Curated by SCAD graduate Stephanie Brown in conjunction with Black History Month, the Collective Exhibition of African Diasporian Art (CEADA) at Indigo Sky Community Gallery presented a range of work from 21 different artists of African descent from four southeast colleges and universities. There was work from artists from the Savannah College of Art and Design, Savannah State University, University of Florida, and Florida International University, all presenting a diversity of voices and visions under the expansive rubric of African Diaspora, defined by Brown as anyone claiming African heritage regardless of national origin (she hails from Jamaica herself). The panel of jurors consisted of SCAD art professors Pernell Johnson and Andrew Scott, SSU professor Brandon Williams, and photographer — and recent Yale graduate — Endia Beal.
According to Brown, the mission of CEADA is to “create a free and uncensored environment for young emerging artists of African descent to exhibit any medium of work influenced by their culture and race.” As she further explains in her curatorial statement, “We as fine artists are taught to learn about the art world by exhibiting our work. We also learn how hard it is to find a gallery willing to exhibit an ‘unknown’ artist, not to the mention the costs behind renting gallery spaces. CEADA is not about financial gain… It is my intention to give these students and their work a chance. I don’t believe in starving artists. I believe in the artist who will stop at nothing to watch their artwork reach a desired audience and excel. I believe that with adequate passion and obsession in your craft/medium the artist has no boundaries or limitations. We as artists lead a life of competition, rejection, disapproval, and obstacles. We as artists of color face being pigeon holed and misunderstood… but none of these things will stop our success. The only thing that will stop you is you.”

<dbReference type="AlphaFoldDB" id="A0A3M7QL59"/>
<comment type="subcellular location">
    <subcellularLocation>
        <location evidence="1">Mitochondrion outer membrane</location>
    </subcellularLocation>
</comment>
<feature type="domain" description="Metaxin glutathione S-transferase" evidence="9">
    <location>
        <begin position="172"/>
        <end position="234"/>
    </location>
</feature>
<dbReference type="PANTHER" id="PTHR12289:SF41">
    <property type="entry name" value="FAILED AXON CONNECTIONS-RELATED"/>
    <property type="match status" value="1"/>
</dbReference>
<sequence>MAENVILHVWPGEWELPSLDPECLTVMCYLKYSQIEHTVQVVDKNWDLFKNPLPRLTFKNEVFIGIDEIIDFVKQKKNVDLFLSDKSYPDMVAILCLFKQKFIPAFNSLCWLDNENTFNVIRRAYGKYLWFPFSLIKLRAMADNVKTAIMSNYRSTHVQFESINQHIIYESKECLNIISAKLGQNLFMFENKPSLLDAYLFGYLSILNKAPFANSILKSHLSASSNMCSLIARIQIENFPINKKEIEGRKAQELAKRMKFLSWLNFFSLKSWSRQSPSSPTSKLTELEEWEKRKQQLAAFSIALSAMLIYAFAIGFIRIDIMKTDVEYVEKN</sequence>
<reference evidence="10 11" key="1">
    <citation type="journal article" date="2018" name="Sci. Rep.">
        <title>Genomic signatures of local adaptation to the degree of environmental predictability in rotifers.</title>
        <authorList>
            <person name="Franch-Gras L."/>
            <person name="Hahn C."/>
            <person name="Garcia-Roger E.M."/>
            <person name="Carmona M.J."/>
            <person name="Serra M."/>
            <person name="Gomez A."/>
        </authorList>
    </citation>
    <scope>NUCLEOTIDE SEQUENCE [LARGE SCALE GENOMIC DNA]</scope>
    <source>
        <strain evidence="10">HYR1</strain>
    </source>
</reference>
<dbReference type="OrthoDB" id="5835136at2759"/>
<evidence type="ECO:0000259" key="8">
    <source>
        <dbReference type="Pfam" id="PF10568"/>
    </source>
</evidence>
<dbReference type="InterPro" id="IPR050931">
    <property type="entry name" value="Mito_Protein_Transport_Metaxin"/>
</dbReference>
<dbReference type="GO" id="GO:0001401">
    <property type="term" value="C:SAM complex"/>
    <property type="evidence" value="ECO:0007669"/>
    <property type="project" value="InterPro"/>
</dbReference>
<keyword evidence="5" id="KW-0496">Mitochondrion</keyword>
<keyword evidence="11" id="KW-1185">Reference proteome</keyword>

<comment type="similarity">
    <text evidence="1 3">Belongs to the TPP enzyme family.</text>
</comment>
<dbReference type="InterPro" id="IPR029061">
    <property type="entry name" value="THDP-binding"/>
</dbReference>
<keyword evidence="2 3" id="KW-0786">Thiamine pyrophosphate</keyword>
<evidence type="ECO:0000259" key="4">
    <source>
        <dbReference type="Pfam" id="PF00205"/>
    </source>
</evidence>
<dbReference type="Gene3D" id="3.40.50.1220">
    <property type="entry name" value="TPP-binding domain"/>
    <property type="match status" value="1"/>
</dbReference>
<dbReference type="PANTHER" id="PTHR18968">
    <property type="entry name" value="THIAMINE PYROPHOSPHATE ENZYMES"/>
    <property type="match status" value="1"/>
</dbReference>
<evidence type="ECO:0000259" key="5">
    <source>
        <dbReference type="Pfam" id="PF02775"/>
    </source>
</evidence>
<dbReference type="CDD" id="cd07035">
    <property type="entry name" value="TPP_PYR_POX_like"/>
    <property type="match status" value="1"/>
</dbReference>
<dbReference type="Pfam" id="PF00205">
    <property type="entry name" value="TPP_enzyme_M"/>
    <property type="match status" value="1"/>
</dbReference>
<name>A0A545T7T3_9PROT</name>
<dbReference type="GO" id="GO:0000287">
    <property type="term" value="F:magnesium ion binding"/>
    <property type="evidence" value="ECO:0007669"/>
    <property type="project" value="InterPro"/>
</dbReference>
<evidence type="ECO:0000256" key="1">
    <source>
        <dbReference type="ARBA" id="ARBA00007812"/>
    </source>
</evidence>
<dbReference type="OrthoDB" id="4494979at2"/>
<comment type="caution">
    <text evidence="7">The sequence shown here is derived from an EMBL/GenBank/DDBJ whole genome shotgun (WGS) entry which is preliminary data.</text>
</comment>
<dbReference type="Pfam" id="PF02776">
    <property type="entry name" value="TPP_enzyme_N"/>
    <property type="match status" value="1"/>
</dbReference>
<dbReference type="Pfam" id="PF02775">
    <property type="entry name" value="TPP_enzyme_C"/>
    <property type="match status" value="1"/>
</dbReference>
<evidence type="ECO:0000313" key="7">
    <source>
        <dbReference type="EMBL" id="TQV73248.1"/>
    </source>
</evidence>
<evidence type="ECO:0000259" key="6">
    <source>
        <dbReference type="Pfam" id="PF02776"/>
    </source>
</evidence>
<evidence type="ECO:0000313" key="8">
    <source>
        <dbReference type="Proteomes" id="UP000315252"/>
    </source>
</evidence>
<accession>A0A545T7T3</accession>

At the gallery talk held during the opening reception there was an abundance of conversation about the creative life and how one compartmentalizes one’s life as an artist. As professor Andrew Scott noted after being asked about how he balances his life as an artist and teacher, “There’s only 24 hours in a day and the studio demands about 23 of those — on a good day. If you’re an artist it’s always calling you.”
The trick is to never give up. That seemed to be the consensus of the evening. And though the CEADA exhibition ran only from February 21-24, there was a sense that this was the start of something ongoing that could be incredibly beneficial for the community of black artists in Savannah. The Indigo Sky Community Gallery also provided an exceptionally supportive and welcoming environment for this first-time curator to present her inaugural exhibition.
“I’m really excited about the next one,” said Brown. “This is definitely the beginning of something.”
For her part, Brown is simply trying to provide a way for artists of African descent to network and express themselves and get their work out there. As she continues this journey, Brown is staying true to her mantra: “Don’t wait for an opportunity. Make an opportunity.”